Reports: Afghan Religious Minorities Reject Ride to India, Seeking Home in U.S.

An Afghan Sikh woman weeps during a burial ceremony following a suicide attack in Jalalabad on July 2, 2018, a day after the attack. - Grief mixed with anger among Afghanistan's minority Sikh and Hindu community on July 2 as they prepared for funerals of loved ones, including an election …
NOORULLAH SHIRZADA/AFP via Getty Images

Afghan Sikhs and Hindus attempting to flee Kabul following the Taliban’s recent takeover of the city are turning down offers to evacuate to India in favor of waiting for unguaranteed opportunities to fly to the U.S. and Canada, the Times of India reported Wednesday.

“About 70 to 80 Afghan Sikhs and Hindus in Gurdwara Karte Parwan [a section of Kabul] did not want to migrate to India as they are keen on moving to Canada or the U.S.,” Indian World Forum president Puneet Singh Chandhok told the newspaper on August 24.

“These Afghan nationals were not only creating obstacles in the evacuation process but also delaying the evacuation of others,” according to Chandhok.

He added that Indian government officials “mediating” with the Afghan Sikhs and Hindus trying to leave Kabul “have alerted them to quickly decide before the Indian government concludes its rescue operation.”

FILE- in this Thursday, March 26, 2020 file photo, Afghan Sikh men mourn their beloved ones during a funeral procession for those who were killed on Wednesday by a lone Islamic State gunman, rampaged through a Sikh house of worship, in Kabul, Afghanistan. (AP Photo/Tamana Sarwary, file)

In this March 26, 2020 file photo, Afghan Sikh men mourn their beloved ones during a funeral procession for those who were killed on Wednesday by a lone Islamic State gunman, rampaged through a Sikh house of worship, in Kabul, Afghanistan. (AP Photo/Tamana Sarwary, file)

“India is facilitating these people at the highest level, yet they have missed flights twice in order to travel to the US or Canada,” Chandhok revealed.

The Delhi Sikh Gurdwara Management Committee and the World Punjabi Organization have coordinated with the Indian government to arrange for the evacuation of Indian-origin Afghan Sikhs and Hindus from Kabul in recent days. New Delhi successfully evacuated 46 Afghan Sikhs to India on August 23.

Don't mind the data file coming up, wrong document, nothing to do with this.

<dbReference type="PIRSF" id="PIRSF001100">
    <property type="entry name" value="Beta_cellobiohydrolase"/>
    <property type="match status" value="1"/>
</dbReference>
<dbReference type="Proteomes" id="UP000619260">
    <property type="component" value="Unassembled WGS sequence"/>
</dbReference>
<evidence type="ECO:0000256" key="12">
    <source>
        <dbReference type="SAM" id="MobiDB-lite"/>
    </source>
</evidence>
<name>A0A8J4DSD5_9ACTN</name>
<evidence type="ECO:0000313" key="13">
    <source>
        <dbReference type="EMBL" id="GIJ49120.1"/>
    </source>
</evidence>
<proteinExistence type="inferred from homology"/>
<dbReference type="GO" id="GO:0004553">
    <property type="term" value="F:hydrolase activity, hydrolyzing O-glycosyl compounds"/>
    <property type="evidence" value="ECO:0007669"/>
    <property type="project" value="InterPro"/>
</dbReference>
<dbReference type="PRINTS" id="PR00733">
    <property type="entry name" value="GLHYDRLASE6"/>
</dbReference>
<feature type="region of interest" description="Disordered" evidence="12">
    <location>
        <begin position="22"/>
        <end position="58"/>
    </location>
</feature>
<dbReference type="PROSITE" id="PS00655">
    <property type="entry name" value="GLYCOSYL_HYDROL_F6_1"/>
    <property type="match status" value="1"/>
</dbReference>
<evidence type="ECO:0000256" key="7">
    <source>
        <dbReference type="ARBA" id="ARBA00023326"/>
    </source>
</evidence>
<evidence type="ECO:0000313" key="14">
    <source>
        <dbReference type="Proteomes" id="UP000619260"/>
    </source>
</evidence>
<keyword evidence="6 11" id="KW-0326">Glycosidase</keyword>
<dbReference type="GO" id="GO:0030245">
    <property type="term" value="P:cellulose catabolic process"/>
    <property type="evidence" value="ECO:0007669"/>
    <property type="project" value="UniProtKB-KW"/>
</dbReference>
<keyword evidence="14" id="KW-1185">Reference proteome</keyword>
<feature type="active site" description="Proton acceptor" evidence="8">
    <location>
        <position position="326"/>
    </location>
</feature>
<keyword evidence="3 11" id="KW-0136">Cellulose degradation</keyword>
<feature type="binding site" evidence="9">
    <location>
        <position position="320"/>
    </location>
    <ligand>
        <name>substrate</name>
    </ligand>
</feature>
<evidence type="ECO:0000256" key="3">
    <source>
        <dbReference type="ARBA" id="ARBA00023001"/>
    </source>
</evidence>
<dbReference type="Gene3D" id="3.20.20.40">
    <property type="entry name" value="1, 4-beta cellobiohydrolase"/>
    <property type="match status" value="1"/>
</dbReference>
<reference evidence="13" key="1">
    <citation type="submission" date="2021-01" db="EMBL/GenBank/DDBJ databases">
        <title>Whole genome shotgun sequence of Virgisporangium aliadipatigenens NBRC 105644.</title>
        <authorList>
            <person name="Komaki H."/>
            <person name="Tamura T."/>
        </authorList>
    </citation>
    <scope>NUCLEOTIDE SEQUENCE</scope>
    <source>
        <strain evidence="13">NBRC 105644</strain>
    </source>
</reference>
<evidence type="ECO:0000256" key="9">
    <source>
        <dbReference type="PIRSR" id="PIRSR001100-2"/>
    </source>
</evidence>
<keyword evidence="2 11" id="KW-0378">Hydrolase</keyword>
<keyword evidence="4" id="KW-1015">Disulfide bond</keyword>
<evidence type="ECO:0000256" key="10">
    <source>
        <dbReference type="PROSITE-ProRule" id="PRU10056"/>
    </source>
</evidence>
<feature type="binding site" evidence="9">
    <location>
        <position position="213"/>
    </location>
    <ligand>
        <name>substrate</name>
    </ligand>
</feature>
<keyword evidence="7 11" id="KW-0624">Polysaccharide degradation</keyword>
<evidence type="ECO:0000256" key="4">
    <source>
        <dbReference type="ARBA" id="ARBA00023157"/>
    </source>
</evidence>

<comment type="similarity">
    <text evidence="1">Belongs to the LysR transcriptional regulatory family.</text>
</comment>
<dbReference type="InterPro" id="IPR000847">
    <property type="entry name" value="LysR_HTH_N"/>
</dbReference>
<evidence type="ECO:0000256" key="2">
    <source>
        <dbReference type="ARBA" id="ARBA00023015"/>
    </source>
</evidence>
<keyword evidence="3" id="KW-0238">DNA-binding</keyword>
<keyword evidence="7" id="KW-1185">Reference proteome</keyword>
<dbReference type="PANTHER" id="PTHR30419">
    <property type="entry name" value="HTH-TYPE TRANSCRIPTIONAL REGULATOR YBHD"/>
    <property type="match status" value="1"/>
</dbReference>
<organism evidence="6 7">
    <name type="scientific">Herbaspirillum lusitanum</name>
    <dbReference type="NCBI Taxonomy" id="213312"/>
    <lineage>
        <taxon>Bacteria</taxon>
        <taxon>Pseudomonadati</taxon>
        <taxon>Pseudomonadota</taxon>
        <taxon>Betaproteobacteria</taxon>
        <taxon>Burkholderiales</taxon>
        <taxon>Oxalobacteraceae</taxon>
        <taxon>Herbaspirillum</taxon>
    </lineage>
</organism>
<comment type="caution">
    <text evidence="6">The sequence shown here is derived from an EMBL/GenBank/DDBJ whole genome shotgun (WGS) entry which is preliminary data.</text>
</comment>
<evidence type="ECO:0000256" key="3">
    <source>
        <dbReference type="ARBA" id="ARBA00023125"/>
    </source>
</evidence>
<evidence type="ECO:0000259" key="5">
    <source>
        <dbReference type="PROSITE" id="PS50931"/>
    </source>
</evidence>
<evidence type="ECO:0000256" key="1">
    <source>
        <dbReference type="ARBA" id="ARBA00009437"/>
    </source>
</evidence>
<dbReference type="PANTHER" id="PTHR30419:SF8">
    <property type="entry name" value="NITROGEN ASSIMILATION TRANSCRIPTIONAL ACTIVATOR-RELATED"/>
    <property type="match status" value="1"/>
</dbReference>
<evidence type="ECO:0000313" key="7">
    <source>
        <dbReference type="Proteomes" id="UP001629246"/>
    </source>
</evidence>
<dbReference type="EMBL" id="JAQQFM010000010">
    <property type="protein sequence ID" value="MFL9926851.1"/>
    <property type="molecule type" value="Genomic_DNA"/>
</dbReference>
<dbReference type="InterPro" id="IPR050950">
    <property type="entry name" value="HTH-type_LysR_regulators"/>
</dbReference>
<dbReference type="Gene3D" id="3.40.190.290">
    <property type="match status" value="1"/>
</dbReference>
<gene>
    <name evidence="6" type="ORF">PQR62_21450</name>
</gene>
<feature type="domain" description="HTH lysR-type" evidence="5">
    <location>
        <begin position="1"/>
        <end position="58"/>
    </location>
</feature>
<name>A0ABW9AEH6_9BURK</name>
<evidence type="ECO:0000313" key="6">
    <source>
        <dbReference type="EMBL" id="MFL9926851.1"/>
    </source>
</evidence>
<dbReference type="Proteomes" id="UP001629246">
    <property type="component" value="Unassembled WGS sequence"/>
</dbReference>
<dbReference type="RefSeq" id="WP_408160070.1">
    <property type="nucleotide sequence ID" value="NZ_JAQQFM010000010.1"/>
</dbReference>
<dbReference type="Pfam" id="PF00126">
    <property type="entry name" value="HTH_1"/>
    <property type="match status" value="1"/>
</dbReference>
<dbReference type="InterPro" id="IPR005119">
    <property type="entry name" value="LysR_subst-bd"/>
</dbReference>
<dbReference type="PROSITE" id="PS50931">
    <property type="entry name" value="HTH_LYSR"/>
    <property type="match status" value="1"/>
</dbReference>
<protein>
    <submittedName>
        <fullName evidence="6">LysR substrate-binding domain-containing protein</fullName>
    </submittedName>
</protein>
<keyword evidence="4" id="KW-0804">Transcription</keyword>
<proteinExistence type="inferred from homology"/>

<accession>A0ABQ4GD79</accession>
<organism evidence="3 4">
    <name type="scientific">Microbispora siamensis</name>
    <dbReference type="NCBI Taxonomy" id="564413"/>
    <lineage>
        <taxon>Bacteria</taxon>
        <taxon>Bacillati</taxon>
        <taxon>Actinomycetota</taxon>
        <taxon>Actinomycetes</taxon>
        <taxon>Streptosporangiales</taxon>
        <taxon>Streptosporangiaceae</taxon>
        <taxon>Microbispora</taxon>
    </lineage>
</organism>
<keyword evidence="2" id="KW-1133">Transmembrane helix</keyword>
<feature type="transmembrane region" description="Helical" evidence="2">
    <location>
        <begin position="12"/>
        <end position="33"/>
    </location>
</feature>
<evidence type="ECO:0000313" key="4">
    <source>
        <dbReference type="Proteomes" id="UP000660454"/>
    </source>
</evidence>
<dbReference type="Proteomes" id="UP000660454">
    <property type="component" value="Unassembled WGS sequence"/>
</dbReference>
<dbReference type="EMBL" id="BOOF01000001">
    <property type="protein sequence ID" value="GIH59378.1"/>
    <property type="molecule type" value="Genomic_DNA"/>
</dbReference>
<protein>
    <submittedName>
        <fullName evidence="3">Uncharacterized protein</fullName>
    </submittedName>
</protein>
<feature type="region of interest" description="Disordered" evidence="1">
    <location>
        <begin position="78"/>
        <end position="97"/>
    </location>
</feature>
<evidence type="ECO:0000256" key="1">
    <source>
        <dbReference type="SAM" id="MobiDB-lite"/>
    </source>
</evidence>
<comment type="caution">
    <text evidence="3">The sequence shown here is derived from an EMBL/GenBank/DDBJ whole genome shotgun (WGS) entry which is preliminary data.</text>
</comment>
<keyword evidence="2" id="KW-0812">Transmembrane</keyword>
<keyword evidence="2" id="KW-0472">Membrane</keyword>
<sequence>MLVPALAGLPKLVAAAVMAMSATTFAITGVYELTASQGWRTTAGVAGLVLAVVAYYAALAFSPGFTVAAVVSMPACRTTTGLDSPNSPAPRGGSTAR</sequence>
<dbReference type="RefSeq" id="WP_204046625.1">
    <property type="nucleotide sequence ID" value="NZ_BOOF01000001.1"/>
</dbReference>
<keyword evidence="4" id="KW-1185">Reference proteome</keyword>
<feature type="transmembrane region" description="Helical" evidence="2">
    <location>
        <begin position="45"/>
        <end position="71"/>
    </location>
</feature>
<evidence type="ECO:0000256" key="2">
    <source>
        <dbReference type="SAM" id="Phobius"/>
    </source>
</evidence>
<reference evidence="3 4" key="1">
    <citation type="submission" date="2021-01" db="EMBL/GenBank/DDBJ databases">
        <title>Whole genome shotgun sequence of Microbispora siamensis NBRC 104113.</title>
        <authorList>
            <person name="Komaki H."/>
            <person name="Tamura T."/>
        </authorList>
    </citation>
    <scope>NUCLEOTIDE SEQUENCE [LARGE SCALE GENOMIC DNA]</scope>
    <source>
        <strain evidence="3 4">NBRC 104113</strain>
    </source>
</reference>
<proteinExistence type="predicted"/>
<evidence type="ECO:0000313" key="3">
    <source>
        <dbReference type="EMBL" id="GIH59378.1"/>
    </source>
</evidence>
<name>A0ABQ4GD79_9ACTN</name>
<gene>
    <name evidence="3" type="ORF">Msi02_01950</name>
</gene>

Several countries, including India and the U.S., are attempting to evacuate their citizens from Kabul after the Taliban terror group overtook the city, Afghanistan’s national capital and seat of government, on August 15. The jihadist group deposed Kabul’s U.S.-backed government and declared full control over Afghanistan.

An estimated 700 Sikhs and Hindus resided in Afghanistan as of late June. Adherents of the minority religious groups face grave danger in Afghanistan under Taliban rule. The hardline Sunni group has vowed to impose sharia, or Islamic law, in Afghanistan as it did when it previously ruled the country from 1996-2001. Non-Muslims faced intense persecution during the Taliban’s first term in power.

Indian Nationals queue to board an Indian military aircraft at the airport in Kabul on August 17, 2021 to be evacuated after the Taliban stunning takeover of Afghanistan. (Photo by - / AFP) (Photo by -/AFP via Getty Images)

Indian nationals queue to board an Indian military aircraft at the airport in Kabul on August 17, 2021, to be evacuated after the Taliban stunning takeover of Afghanistan. (AFP via Getty Images)

Religious minorities already faced severe obstacles living in majority-Muslim Afghanistan prior to the Taliban’s takeover of Kabul this month. Afghanistan’s U.S.-backed government routinely denied Sikhs cremation rights for their dead, according to a November 2019 report by India’s The Week magazine.

“[A] death in the community was a nightmare because the locals did not allow them cremation rights. One needed huge security arrangements to conduct a funeral,” the magazine revealed, citing an account by Kabul resident and Sikh adherent Harender Singh.

“While the Muslim population says it finds cremations alien, the fight is also as much about grabbing prime real estate in the cremation ground,” The Week noted.

Sikhs have maintained a presence in Afghanistan since Sikhism’s founding in the 15th century as a monotheistic religion. The faith’s adherents believe in a cycle of reincarnation, which is a quality shared by other religions such as, Buddhism, Hinduism, and Jainism.

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